Saturday, April 7, 2012

Washing Off Jesus' Blood

Well, it is Easter weekend, the most important weekend for many who call themselves Christians. Christmas is important, but to many Easter is where the really important work took place. I grew up going to Good Friday services, and then services on Easter Morning, sometimes at sunrise. On Friday I was sullen and guilt-ridden, believing that it was my sin and wrong-doings that put Jesus on the cross. There were dramatic presentation in church, where "centurions" would lead a half-naked Jesus down the centre aisle, complete with fake blood. It was very effective. I sat in my pew bawling.

We sang songs such as Nothing But The Blood, which contains lyrics such as:

Nothing can for sin atone, nothing but the blood of Jesus;
Naught of good that I have done, nothing but the blood of Jesus.


Then there was the song There's Power In The Blood:


Would you be free from your passion and pride?
There's pow'r in the blood, pow'r in the blood;
Come for a cleansing from Calvary's tide;
There's wonderful pow'r in the blood.


Finally, There Is A Fountain Filled With Blood:

There is a fountain filled with blood, drawn from Emmanuel's veins;
and sinners plunged benearth that flood lose all their guilty stains.

Somehow many Christians go to great lengths to make sure that their children aren't exposed to violent movies, but when it comes to Jesus' blood, bring it on. I'm surprised I didn't have even more nightmares than I did when I was a child.

Easter morning was a  much more happier occasion, with songs like Christ the Lord Is Risen Today.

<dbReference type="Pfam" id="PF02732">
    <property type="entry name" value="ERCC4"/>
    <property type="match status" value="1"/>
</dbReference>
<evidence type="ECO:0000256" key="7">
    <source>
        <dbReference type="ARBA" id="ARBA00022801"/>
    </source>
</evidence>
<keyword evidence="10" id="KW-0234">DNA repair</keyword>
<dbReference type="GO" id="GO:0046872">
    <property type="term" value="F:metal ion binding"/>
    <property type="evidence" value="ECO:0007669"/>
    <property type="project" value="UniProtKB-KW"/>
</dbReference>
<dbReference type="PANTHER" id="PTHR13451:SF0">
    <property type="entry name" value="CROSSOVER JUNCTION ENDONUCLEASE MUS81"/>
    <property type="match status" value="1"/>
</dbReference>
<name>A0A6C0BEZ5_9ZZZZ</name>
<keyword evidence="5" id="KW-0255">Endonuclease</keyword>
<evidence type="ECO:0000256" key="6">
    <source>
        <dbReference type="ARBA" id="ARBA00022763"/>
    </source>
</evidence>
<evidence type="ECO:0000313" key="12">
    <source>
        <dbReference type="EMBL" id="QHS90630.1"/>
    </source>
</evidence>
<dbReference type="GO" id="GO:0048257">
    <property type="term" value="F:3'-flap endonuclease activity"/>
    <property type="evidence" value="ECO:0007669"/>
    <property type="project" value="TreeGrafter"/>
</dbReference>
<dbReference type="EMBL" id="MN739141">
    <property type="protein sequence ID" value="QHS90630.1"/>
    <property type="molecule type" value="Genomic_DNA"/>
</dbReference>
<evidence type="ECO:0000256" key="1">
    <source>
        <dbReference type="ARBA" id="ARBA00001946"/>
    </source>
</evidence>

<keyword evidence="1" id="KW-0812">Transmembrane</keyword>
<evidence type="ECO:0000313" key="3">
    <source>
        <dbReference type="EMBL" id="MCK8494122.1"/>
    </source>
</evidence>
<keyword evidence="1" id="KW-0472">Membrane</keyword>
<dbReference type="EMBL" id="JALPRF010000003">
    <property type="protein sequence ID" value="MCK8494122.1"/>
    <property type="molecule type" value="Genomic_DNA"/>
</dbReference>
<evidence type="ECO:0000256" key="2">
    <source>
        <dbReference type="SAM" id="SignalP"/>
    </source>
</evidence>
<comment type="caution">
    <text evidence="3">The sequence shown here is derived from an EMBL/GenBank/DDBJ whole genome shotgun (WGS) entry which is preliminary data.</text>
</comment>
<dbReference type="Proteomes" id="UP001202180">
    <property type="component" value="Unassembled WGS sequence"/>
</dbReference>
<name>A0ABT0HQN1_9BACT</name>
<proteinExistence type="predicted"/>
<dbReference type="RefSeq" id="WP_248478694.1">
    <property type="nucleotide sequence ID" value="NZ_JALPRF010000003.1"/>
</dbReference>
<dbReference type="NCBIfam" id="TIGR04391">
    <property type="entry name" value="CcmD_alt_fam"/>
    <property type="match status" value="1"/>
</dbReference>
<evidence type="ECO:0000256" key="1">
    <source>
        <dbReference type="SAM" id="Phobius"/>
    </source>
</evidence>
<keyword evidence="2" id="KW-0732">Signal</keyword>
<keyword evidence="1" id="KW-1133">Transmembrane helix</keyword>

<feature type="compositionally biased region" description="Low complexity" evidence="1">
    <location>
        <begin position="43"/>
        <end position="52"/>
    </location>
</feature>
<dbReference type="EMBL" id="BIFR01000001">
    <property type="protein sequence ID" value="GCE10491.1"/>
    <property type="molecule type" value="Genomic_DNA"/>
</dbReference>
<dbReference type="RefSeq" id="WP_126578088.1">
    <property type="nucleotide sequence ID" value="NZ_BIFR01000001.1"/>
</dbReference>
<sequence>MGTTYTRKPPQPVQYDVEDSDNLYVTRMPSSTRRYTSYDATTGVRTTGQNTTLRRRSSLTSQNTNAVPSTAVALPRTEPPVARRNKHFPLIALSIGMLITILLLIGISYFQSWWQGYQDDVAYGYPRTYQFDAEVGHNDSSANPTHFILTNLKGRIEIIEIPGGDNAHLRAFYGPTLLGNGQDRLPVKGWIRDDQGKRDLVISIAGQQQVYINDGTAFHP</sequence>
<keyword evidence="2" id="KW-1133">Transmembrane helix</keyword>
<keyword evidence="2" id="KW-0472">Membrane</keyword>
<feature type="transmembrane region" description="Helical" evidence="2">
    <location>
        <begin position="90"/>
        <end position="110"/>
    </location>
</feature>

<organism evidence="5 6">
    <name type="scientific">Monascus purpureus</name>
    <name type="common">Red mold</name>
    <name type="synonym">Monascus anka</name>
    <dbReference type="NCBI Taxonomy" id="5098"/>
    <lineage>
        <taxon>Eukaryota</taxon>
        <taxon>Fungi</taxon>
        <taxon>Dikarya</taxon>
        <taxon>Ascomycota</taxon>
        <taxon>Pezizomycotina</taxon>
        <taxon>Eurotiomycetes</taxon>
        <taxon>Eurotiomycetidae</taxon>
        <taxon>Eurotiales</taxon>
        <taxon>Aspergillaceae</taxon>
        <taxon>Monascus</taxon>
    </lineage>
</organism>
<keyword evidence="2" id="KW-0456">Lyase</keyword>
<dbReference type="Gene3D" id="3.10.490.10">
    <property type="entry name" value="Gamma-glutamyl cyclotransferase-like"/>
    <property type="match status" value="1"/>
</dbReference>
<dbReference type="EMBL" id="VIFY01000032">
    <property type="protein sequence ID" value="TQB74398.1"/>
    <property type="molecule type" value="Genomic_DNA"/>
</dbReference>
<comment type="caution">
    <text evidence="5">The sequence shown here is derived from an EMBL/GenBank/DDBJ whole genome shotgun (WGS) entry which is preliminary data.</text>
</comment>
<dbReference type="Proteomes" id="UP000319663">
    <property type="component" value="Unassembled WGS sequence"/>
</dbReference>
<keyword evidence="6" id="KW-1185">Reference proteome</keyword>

What once came naturally, namely the blood atonement for my sins, now frankly seems grotesque, bizarre, and unneeded. As most reading this will know, I left fundamentalist Christianity about 10 years ago, and no longer believe that humans are originally sinful. Therefore we are no longer in need of an atoning sacrifice. The idea of "bathing in the blood of Jesus" or "standing underneath "the fount of Jesus' blood" not only seems unnecessary, but grotesque and kind of bizarre.


So if Jesus is no longer my Saviour, the atonement for my sins, this must mean that I completely reject Jesus, correct? Wrong. I believe that the atonement and his "saving blood" are theological suppositions placed onto the person of Jesus hundreds of years ago and I no longer believe in those suppositions. But the example that Jesus provided - helping the sick, being merciful, caring for the poor, the power of humility - these are things that I can definitely still get behind. There are many Christians worldwide who also do not believe in the substitutionary atonement; this should be remembered. 


On this Easter weekend, I thought I would share a quote from retired Episcopal Bishop John Shelby Spong:

"Easter with is story of the resurrection can also be transformed, I believe, and carried with us into a postexilic future. Yet before that is possible, the miracles of physical resuscitation, the angels who roll stones away from tombs, and the bodies that appear out of nothing and disappear into thin air must be dismissed for the developed legends that they are. But life that transcends every human limit is a powerful portrait. Death, which opens all things to new possibilities; love, which triumphs over hatred; being, which overcomes nonbeing - those are truths to which Easter points, and those are the truths that emerge when God is met on the edges and at the limits of our finite humanity. That is what the stories of the resurrection are all about."